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Our Last Great Hope

Ronnie Floyd, pastor of Cross Church in Northwest Arkansas has written a timely and challenging book to incorporate the Great Commission in the lives of every believer. In some ways, this book was not a new idea at all, but an old idea of following the Great Commission call into every part of life. Yet, even as many have tread the waters of evangelism in practice and through church, the church still needs to hear the call to proclaim the good news of Jesus Christ to the world. If we can only gain the wisdom of someone who has laid their life on the line for Jesus, then I think Ronnie's wisdom is enough. Early on in the book, he writes, "When God hands out careers and directs the courses of lives, He is purposeful. Ronnie goes on to bear witness that in his corner of the world Tyson Foods, Walmart and J.B. Hunt all have part of their headquarters there. Part orkpof the church's ministry was to minster to corporate leaders in the area. In other words, the task of the Great Commission for Ronnie was the building up of business leaders to lead lives of integrity and honesty in their places of workplace.

Ronnies chapter on transforming our families was very good. He uses Deuteronomy 6 as a blueprint for training our children in the Lord. What I liked most about this chapter was the questions he posed back to the parents regarding their children. At one point he says, "If the children don't see faith take root in their parents, their faith will not take root" (80). It's not enough to drop the kids off at church and go watch Sunday football, we must be engagin in worship ourselves, leading our children in prayer and praise. I have seen this in my own life as I have sought to love otherw well and show my daughter what it means to seek the good of others first, a daunting task indeed.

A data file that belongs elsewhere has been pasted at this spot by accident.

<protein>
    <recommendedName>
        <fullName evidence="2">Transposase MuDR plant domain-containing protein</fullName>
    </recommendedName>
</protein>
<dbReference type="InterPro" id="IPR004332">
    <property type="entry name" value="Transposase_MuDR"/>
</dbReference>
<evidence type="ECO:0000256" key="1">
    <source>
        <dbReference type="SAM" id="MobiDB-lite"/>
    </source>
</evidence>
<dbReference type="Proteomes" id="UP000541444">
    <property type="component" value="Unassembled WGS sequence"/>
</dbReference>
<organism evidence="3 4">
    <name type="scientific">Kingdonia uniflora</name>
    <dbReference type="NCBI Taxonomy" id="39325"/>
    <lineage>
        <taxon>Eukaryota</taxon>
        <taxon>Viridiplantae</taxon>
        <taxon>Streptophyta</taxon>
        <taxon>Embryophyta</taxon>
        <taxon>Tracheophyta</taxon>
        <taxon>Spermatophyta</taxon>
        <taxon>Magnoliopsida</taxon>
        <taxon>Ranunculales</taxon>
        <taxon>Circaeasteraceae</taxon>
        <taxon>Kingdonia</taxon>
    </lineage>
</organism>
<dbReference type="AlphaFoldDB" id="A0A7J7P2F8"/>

In many ways, I thought this book missed the mark. In his chapter on Accept the Urgency, Mr. Floyd gets into the barebones of the faith regarding what we are to believe. He then talks in a specific way about heaven and hell, making the sinner's prayer the way for us to make an eternal decision. I think this move is in many ways devaluing the gospel and the story of the Bible. Once again, it is about the individual and God, not about being caught up in the story of Israel, Jesus and what that means for all of creation. Secondly, we get no sense of the community being called into bear witness for their lives. Throughout the book, I got a sense that Ronnie was calling people to believe in Jesus Christ without much in the way of what we do with that faith once we believe. A Great Commission faith without being a constant follower, without having the attitude change and heart, without having a grid to discern ethical and moral decisions is much like learning to swim in a kiddie pool and then being thrown out into the middle of the ocean for practice.

Thanks to Thomas Nelson for the review copy.


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